This week we hurried and did all we could in Cotonou then hurried to Togo on Friday morning to be there for the arrival of President Ayekoue Friday afternoon, who was hurrying to be there for the arrival of Elder Craig Cardon from the Area Presidency on Sunday, who is hurrying to make a tour of the mission in three countries in one week. Hurrying isn’t comfortable in Africa, and we seem to be the only ones hurrying so maybe we need to get out of our hurrying mode. Actually we did have a little time on Friday evening and Saturday to visit with President Ayekoue and relax a little, but since this was our first solo trip to Lome we still had plenty to do and probably will each time we visit. Seems like when we are gone for a few days from Cotonou things really pile up and the same is true when we are gone from Lome for a few days.
Actually, there is one time when Africans in general hurry. That is when they are going someplace. When an African gets behind the wheel of a car, life in general shifts into high gear. Soeur Black has absolutely forbidden me to make comments about African drivers and I often have to remind her to practice what she preaches. Going back and forth between Lome and Cotonou can be an experience. The preferred way to travel, since few have cars, is to catch a “taxi.” Taxi’s are generally black or brown Peugeot cars that haul people back and forth on the highway. The fare is divided by the number of passengers, so the more you can put in the car, the less expensive the taxi. As you can imagine, sometimes they are rather full. The quicker the taxi driver can get to the border and unload his passengers, the quicker he can pick up another load to come back so they are always in a hurry. Passing with the slimmest of margins from the oncoming car is okay. Even if the oncoming car has to leave the road at times, that is also okay. If someone is passing it does not necessarily preclude someone else from passing the vehicle that is passing. Another favorite is when the traffic is stopped on one side of the road, it’s okay to go down the other side into the oncoming traffic. That makes for some dandy traffic jams. Always, the basic driving rule applies – “if there is space, take it.” Nevertheless, we try to be careful and attempt to be “cautiously aggressive” so as to fit in with the flow and we have not had too many close calls and do not normally feel any more unsafe that you might traveling from Blanding to Monticello.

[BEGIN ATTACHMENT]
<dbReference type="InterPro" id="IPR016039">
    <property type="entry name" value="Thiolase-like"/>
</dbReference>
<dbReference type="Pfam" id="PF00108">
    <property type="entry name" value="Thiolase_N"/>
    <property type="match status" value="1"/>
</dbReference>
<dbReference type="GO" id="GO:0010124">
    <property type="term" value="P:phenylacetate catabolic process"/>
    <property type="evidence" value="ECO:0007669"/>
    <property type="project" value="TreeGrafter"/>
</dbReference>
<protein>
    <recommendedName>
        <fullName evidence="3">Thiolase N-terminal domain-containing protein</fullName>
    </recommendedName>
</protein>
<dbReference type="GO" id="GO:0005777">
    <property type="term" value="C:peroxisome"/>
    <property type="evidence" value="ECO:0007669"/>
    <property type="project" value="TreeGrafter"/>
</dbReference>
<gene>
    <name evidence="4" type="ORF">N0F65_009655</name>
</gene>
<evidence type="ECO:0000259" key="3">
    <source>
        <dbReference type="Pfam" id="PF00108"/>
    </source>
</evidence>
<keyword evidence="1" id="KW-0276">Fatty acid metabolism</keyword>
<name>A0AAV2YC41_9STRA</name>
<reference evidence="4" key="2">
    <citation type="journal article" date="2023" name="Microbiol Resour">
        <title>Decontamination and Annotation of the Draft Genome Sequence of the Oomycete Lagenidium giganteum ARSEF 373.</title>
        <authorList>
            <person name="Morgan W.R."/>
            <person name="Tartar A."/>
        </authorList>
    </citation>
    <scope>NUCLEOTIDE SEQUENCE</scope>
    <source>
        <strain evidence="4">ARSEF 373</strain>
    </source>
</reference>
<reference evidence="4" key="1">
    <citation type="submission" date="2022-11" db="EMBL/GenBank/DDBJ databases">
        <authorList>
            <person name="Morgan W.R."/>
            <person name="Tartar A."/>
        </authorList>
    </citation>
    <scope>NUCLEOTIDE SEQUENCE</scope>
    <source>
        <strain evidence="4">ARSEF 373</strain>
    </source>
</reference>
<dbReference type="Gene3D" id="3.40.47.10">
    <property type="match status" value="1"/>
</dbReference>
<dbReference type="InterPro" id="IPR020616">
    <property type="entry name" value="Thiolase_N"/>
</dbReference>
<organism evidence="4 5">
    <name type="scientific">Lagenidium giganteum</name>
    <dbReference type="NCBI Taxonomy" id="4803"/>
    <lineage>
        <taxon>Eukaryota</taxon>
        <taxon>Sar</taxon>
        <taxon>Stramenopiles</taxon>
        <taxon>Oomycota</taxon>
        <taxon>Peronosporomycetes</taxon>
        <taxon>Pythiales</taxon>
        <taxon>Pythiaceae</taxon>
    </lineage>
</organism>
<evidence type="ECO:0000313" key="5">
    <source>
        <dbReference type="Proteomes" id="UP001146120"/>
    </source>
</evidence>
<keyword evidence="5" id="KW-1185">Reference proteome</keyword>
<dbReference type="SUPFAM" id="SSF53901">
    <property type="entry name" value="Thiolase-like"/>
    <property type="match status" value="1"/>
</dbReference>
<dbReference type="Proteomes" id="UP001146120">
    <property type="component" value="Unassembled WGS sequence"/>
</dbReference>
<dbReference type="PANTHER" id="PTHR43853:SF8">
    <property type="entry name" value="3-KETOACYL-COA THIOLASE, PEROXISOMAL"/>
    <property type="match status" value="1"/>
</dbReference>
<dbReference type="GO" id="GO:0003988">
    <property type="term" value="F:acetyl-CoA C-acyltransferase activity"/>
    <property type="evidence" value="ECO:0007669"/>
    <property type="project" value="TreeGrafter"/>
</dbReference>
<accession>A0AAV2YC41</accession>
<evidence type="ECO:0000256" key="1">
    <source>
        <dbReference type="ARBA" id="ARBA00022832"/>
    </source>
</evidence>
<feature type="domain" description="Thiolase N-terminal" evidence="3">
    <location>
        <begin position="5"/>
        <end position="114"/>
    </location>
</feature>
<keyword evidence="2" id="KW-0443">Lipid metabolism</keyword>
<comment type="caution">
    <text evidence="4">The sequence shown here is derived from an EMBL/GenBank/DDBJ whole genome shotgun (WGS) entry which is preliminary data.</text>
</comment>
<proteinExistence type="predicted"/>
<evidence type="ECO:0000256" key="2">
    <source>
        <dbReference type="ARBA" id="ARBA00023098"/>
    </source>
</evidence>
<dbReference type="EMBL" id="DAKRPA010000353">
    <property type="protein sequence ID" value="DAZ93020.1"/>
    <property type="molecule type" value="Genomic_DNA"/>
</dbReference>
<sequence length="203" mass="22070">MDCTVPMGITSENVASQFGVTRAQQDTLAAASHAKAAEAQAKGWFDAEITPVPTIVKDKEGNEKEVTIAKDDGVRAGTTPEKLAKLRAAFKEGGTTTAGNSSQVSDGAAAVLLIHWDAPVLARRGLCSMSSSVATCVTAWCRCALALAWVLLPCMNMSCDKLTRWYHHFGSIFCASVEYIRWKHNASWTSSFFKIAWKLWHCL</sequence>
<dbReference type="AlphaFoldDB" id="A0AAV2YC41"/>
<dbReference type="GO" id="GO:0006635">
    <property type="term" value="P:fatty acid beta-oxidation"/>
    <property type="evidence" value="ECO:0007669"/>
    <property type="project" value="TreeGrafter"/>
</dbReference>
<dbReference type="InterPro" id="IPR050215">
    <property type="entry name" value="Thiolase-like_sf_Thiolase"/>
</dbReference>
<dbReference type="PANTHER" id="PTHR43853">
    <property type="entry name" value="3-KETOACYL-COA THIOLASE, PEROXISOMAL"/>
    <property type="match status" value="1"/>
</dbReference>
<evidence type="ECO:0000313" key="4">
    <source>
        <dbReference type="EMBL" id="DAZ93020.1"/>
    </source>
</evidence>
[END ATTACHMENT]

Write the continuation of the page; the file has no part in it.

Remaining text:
You don’t have to leave town, however, to see some interesting things. Most of the roads in Cotonou are wide enough for at least two lanes of traffic or sometimes three, particularly if you get one wheel sort of up on the curb or the sidewalk. The lanes are not defined, and motos and cars alike go wherever they choose. Some of the streets are divided, and going wherever you choose does not exclude going the wrong way on a divided street or on a one way street. To make things worse, there is a general feeling that using lights at night increases gas consumption so a lot of motos and even some cars do not feel the necessity to spend the extra money for fuel. Traffic lights are a suggestion and are generally obeyed but not always. After the light turns red, there is always time for a few more vehicles and motos before the cross traffic starts. There also seems to be some unwritten rule that as soon as a traffic light changes everyone is required to honk. In fact, honking seems to be the only traffic rule that is generally obeyed by everyone (except me). I have never seen a rule book, but I am quite sure of what it must say. You are required to honk when a light changes, before passing another vehicle, after passing another vehicle, whenever you see a pedestrian trying to cross the road (without regards to how far ahead the pedestrian may be), whenever entering or leaving an intersection, and at any other time you note any possibility of any danger or feel threatened in any way. While this rule is strongly suggested for everyone from the “tinniest” sounding moto horn, for trucks it is absolutely mandatory – especially if your truck has a good loud air horn. We are not talking about a little “toot toot” warning honk but a 5 second minimum HOOOOOONNNNK. No one seems to have figured out yet that when one horn honks it means something but when everyone honks it is meaningless except to make noise. And so the honking goes on.
We thought we had seen about everything but something new occurred this week. We were stopped in approximately the center lane for a traffic light not far from our house. The light stays red for quite a while. There was a car in the right lane behind some motos that kept honking and honking. The moto drivers looked back and finally moved out of the way in front of us so the right lane was free. The car then moved forward, ran the red light, made its way through both lanes of cross traffic while still honking, and made a left hand turn in front of everyone. I guess maybe the driver was in a hurry and he didn’t happen to have a siren. If you have a siren that is a lot better than a horn but I will have to talk about that later if Soeur Black will let me. Next week we will try to have more of substance to discuss.